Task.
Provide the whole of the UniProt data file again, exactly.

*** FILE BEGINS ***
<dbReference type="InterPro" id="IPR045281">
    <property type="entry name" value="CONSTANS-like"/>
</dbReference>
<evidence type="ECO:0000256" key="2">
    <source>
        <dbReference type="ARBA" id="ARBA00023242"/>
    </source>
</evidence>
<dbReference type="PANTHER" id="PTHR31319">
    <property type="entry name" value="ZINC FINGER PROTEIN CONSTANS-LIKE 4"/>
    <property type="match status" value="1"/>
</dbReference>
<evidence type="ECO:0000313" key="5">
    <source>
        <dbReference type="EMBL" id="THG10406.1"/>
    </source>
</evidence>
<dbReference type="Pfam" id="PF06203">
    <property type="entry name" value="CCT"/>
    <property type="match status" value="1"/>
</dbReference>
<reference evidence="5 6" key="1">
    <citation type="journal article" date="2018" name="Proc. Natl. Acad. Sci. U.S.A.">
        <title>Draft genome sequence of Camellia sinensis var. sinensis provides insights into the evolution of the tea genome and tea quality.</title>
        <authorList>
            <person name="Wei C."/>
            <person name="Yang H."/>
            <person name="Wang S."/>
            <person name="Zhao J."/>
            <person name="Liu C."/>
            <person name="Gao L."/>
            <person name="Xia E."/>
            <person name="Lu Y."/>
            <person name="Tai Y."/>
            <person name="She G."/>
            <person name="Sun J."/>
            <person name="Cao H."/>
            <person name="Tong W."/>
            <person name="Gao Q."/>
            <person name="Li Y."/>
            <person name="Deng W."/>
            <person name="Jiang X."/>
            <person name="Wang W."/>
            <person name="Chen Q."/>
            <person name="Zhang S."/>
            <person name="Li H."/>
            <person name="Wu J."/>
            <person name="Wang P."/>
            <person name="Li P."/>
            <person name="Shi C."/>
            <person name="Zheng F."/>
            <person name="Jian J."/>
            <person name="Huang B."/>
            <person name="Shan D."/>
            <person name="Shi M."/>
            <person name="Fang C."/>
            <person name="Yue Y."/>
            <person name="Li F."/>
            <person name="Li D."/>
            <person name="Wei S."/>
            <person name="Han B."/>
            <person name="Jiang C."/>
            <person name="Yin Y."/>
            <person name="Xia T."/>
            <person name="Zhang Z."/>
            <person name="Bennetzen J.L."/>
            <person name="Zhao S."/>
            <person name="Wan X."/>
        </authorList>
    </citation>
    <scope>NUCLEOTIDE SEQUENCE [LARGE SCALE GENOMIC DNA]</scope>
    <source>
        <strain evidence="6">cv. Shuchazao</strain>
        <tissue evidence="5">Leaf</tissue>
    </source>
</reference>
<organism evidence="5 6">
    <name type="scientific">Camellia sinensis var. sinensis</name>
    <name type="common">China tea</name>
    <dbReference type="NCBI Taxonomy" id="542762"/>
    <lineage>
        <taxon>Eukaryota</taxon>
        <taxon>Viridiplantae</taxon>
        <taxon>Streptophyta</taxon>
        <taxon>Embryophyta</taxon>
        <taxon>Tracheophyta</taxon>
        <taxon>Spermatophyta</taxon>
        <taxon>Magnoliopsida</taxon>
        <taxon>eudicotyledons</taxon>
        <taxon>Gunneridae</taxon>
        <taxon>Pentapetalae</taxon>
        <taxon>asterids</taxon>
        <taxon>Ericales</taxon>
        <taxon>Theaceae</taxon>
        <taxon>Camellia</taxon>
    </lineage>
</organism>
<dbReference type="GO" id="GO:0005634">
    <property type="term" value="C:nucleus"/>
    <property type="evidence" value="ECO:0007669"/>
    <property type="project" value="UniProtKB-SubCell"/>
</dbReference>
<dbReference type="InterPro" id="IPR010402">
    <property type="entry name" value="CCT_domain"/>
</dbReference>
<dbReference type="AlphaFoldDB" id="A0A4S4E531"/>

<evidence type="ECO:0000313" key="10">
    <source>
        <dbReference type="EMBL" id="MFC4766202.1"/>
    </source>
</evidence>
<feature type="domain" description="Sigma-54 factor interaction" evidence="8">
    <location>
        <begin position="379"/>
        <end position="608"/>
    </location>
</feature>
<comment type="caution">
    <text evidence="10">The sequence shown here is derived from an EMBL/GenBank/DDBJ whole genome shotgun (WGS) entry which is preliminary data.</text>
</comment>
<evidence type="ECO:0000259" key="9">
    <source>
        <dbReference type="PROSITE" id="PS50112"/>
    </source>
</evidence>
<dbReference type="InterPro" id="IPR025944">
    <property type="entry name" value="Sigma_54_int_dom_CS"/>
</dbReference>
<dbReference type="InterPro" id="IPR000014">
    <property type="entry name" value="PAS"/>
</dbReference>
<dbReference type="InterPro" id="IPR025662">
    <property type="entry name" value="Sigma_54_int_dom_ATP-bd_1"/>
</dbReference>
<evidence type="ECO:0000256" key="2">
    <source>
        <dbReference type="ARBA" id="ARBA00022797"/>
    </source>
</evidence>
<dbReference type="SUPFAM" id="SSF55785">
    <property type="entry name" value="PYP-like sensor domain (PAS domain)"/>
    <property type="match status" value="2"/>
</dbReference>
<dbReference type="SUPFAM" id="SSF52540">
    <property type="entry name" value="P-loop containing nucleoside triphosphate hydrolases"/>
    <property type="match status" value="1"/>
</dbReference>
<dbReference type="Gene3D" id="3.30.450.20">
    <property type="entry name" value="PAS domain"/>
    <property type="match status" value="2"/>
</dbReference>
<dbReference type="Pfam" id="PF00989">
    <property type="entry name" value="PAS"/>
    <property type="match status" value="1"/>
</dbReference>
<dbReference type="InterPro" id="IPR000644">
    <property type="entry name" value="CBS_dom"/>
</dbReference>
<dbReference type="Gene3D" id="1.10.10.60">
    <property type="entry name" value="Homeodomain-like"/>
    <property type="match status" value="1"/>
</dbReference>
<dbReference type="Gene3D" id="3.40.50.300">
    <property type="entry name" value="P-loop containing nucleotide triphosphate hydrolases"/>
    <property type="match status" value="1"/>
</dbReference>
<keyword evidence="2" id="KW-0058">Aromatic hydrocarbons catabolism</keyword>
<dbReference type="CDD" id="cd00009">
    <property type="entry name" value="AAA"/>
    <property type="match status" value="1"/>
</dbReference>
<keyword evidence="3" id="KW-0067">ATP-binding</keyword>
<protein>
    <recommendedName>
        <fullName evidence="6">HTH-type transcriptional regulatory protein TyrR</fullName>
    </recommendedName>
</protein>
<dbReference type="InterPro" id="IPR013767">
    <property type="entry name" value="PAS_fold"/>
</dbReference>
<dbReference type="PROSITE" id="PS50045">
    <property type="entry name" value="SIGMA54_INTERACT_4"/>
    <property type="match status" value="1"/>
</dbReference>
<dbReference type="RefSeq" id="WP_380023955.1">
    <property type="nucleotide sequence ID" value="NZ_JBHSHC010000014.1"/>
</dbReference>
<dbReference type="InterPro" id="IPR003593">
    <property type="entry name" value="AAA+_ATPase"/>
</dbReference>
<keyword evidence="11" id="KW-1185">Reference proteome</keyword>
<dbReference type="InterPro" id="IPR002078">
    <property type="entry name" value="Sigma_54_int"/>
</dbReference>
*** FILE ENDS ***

<dbReference type="InterPro" id="IPR045281">
    <property type="entry name" value="CONSTANS-like"/>
</dbReference>
<evidence type="ECO:0000256" key="2">
    <source>
        <dbReference type="ARBA" id="ARBA00023242"/>
    </source>
</evidence>
<dbReference type="PANTHER" id="PTHR31319">
    <property type="entry name" value="ZINC FINGER PROTEIN CONSTANS-LIKE 4"/>
    <property type="match status" value="1"/>
</dbReference>
<evidence type="ECO:0000313" key="5">
    <source>
        <dbReference type="EMBL" id="THG10406.1"/>
    </source>
</evidence>
<dbReference type="Pfam" id="PF06203">
    <property type="entry name" value="CCT"/>
    <property type="match status" value="1"/>
</dbReference>
<reference evidence="5 6" key="1">
    <citation type="journal article" date="2018" name="Proc. Natl. Acad. Sci. U.S.A.">
        <title>Draft genome sequence of Camellia sinensis var. sinensis provides insights into the evolution of the tea genome and tea quality.</title>
        <authorList>
            <person name="Wei C."/>
            <person name="Yang H."/>
            <person name="Wang S."/>
            <person name="Zhao J."/>
            <person name="Liu C."/>
            <person name="Gao L."/>
            <person name="Xia E."/>
            <person name="Lu Y."/>
            <person name="Tai Y."/>
            <person name="She G."/>
            <person name="Sun J."/>
            <person name="Cao H."/>
            <person name="Tong W."/>
            <person name="Gao Q."/>
            <person name="Li Y."/>
            <person name="Deng W."/>
            <person name="Jiang X."/>
            <person name="Wang W."/>
            <person name="Chen Q."/>
            <person name="Zhang S."/>
            <person name="Li H."/>
            <person name="Wu J."/>
            <person name="Wang P."/>
            <person name="Li P."/>
            <person name="Shi C."/>
            <person name="Zheng F."/>
            <person name="Jian J."/>
            <person name="Huang B."/>
            <person name="Shan D."/>
            <person name="Shi M."/>
            <person name="Fang C."/>
            <person name="Yue Y."/>
            <person name="Li F."/>
            <person name="Li D."/>
            <person name="Wei S."/>
            <person name="Han B."/>
            <person name="Jiang C."/>
            <person name="Yin Y."/>
            <person name="Xia T."/>
            <person name="Zhang Z."/>
            <person name="Bennetzen J.L."/>
            <person name="Zhao S."/>
            <person name="Wan X."/>
        </authorList>
    </citation>
    <scope>NUCLEOTIDE SEQUENCE [LARGE SCALE GENOMIC DNA]</scope>
    <source>
        <strain evidence="6">cv. Shuchazao</strain>
        <tissue evidence="5">Leaf</tissue>
    </source>
</reference>
<organism evidence="5 6">
    <name type="scientific">Camellia sinensis var. sinensis</name>
    <name type="common">China tea</name>
    <dbReference type="NCBI Taxonomy" id="542762"/>
    <lineage>
        <taxon>Eukaryota</taxon>
        <taxon>Viridiplantae</taxon>
        <taxon>Streptophyta</taxon>
        <taxon>Embryophyta</taxon>
        <taxon>Tracheophyta</taxon>
        <taxon>Spermatophyta</taxon>
        <taxon>Magnoliopsida</taxon>
        <taxon>eudicotyledons</taxon>
        <taxon>Gunneridae</taxon>
        <taxon>Pentapetalae</taxon>
        <taxon>asterids</taxon>
        <taxon>Ericales</taxon>
        <taxon>Theaceae</taxon>
        <taxon>Camellia</taxon>
    </lineage>
</organism>
<dbReference type="GO" id="GO:0005634">
    <property type="term" value="C:nucleus"/>
    <property type="evidence" value="ECO:0007669"/>
    <property type="project" value="UniProtKB-SubCell"/>
</dbReference>
<dbReference type="InterPro" id="IPR010402">
    <property type="entry name" value="CCT_domain"/>
</dbReference>
<dbReference type="AlphaFoldDB" id="A0A4S4E531"/>

<evidence type="ECO:0000313" key="10">
    <source>
        <dbReference type="EMBL" id="MFC4766202.1"/>
    </source>
</evidence>
<feature type="domain" description="Sigma-54 factor interaction" evidence="8">
    <location>
        <begin position="379"/>
        <end position="608"/>
    </location>
</feature>
<comment type="caution">
    <text evidence="10">The sequence shown here is derived from an EMBL/GenBank/DDBJ whole genome shotgun (WGS) entry which is preliminary data.</text>
</comment>
<evidence type="ECO:0000259" key="9">
    <source>
        <dbReference type="PROSITE" id="PS50112"/>
    </source>
</evidence>
<dbReference type="InterPro" id="IPR025944">
    <property type="entry name" value="Sigma_54_int_dom_CS"/>
</dbReference>
<dbReference type="InterPro" id="IPR000014">
    <property type="entry name" value="PAS"/>
</dbReference>
<dbReference type="InterPro" id="IPR025662">
    <property type="entry name" value="Sigma_54_int_dom_ATP-bd_1"/>
</dbReference>
<evidence type="ECO:0000256" key="2">
    <source>
        <dbReference type="ARBA" id="ARBA00022797"/>
    </source>
</evidence>
<dbReference type="SUPFAM" id="SSF55785">
    <property type="entry name" value="PYP-like sensor domain (PAS domain)"/>
    <property type="match status" value="2"/>
</dbReference>
<dbReference type="SUPFAM" id="SSF52540">
    <property type="entry name" value="P-loop containing nucleoside triphosphate hydrolases"/>
    <property type="match status" value="1"/>
</dbReference>
<dbReference type="Gene3D" id="3.30.450.20">
    <property type="entry name" value="PAS domain"/>
    <property type="match status" value="2"/>
</dbReference>
<dbReference type="Pfam" id="PF00989">
    <property type="entry name" value="PAS"/>
    <property type="match status" value="1"/>
</dbReference>
<dbReference type="InterPro" id="IPR000644">
    <property type="entry name" value="CBS_dom"/>
</dbReference>
<dbReference type="Gene3D" id="1.10.10.60">
    <property type="entry name" value="Homeodomain-like"/>
    <property type="match status" value="1"/>
</dbReference>
<dbReference type="Gene3D" id="3.40.50.300">
    <property type="entry name" value="P-loop containing nucleotide triphosphate hydrolases"/>
    <property type="match status" value="1"/>
</dbReference>
<keyword evidence="2" id="KW-0058">Aromatic hydrocarbons catabolism</keyword>
<dbReference type="CDD" id="cd00009">
    <property type="entry name" value="AAA"/>
    <property type="match status" value="1"/>
</dbReference>
<keyword evidence="3" id="KW-0067">ATP-binding</keyword>
<protein>
    <recommendedName>
        <fullName evidence="6">HTH-type transcriptional regulatory protein TyrR</fullName>
    </recommendedName>
</protein>
<dbReference type="InterPro" id="IPR013767">
    <property type="entry name" value="PAS_fold"/>
</dbReference>
<dbReference type="PROSITE" id="PS50045">
    <property type="entry name" value="SIGMA54_INTERACT_4"/>
    <property type="match status" value="1"/>
</dbReference>
<dbReference type="RefSeq" id="WP_380023955.1">
    <property type="nucleotide sequence ID" value="NZ_JBHSHC010000014.1"/>
</dbReference>
<dbReference type="InterPro" id="IPR003593">
    <property type="entry name" value="AAA+_ATPase"/>
</dbReference>
<keyword evidence="11" id="KW-1185">Reference proteome</keyword>
<dbReference type="InterPro" id="IPR002078">
    <property type="entry name" value="Sigma_54_int"/>
</dbReference>